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An amicus curiae brief to the ECtHR on special needs education

The Helsinki Foundation for Human Rights and the Forum for Human Rights have submitted an amicus curiae brief to the Strasbourg Court in a case brought against Romania, which concerns a student with special educational needs. The brief emphasised that students with disabilities faced difficulties in exercising their right to education not only in Romania but also elsewhere in Europe.

Bullied by peers, teachers and the headmaster

The case of M.C. v. Romania concerns a boy diagnosed with special educational needs (including the oppositional defiant disorder) who alleges that he was harassed because of his disability in a public school. The applicant allegedly experienced bullying from other students but also from teachers and the school’s headmaster.

Initially, thanks to the cooperation between the school and a non-governmental organisation, it was possible to develop an effective model of supporting the boy in the educational setting. The situation changed after the school terminated its collaboration with the NGO: the individual support plan was discontinued, and the negative behaviour of students and teachers escalated. This is why the student also complains that the school had failed to provide conditions appropriate to his specific educational needs. This forced him to transfer to a private institution where he continued his education and was provided with appropriate and personalised support.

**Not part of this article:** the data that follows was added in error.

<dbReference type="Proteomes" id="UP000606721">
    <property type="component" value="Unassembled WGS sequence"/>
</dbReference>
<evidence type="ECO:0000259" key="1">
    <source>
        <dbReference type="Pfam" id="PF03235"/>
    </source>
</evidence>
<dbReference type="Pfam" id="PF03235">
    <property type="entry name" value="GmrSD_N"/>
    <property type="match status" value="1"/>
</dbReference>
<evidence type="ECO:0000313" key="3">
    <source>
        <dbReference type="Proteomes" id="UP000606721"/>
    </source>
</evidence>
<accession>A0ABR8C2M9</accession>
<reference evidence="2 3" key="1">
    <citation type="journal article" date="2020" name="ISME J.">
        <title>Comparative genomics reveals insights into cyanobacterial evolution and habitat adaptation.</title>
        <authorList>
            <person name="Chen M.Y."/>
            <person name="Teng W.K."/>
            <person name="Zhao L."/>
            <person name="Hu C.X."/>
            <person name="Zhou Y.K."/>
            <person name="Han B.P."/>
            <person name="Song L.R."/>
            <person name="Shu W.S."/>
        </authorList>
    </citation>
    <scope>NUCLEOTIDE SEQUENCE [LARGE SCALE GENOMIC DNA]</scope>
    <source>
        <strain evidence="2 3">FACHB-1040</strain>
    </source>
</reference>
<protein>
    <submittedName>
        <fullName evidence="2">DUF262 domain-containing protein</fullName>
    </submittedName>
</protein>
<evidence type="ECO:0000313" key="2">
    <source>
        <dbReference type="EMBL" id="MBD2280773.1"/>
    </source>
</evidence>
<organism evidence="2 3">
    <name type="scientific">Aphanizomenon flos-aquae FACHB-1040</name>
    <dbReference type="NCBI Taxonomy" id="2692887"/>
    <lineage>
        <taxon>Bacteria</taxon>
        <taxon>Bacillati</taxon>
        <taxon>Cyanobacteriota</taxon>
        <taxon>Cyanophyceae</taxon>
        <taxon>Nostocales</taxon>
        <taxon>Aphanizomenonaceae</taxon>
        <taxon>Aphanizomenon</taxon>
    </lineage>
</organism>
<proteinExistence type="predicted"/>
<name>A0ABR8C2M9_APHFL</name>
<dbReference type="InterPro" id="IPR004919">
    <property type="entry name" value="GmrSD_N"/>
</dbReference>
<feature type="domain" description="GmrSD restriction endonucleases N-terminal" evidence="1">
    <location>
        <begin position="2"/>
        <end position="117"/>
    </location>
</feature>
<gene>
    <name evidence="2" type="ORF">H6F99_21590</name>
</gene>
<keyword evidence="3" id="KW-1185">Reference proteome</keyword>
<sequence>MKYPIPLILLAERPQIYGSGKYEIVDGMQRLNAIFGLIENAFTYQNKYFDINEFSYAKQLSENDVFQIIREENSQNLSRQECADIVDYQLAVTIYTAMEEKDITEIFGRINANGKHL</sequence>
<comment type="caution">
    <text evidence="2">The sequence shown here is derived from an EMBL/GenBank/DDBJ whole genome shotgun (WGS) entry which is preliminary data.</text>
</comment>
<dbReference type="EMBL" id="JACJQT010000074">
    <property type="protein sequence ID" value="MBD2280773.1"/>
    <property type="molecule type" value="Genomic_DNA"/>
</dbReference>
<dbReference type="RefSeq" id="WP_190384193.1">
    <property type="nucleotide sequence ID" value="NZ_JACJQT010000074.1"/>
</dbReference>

The applicant’s parents initiated a number of administrative and civil proceedings, but their claims and complaints were dismissed. The headmaster was charged and convicted of mistreatment of the student in criminal proceedings.

The HFHR and Forum for Human Rights submit their amicus curiae brief to the Strasbourg Court

The application filed with the Court raises a number of complaints, but the organisations focused on the brief on the issue of the right to education, which is protected by Article 2 of the Protocol to the European Convention on Human Rights.

The amicus curiae brief stresses that the implementation of the right to education in the M.C. case should be considered in the light of the UN Convention on the Rights of Persons with Disabilities, which obliges States to ensure an inclusive education system which enables people with disabilities to be integrated at all levels of education. Furthermore, the Convention prohibits disability discrimination in access to education and points to the need to guarantee reasonable accommodation for people with disabilities in the course of their education.

The brief describes the functioning of education systems for students with disabilities in Poland, the Czech Republic and Slovakia. These countries are described as still affected by many barriers and difficulties in providing access to education for persons with disabilities. The organisations have also referred to scientific evidence that students with disabilities are particularly vulnerable to peer violence at school, which can hinder their exercise of the right to education.

In M.C. v. Romania, the European Court of Human Rights will have the opportunity to strengthen the standard of protection of the rights of persons with disabilities. This, in turn, will have an impact on the situation not only in Romania but also in other European countries, including Poland.

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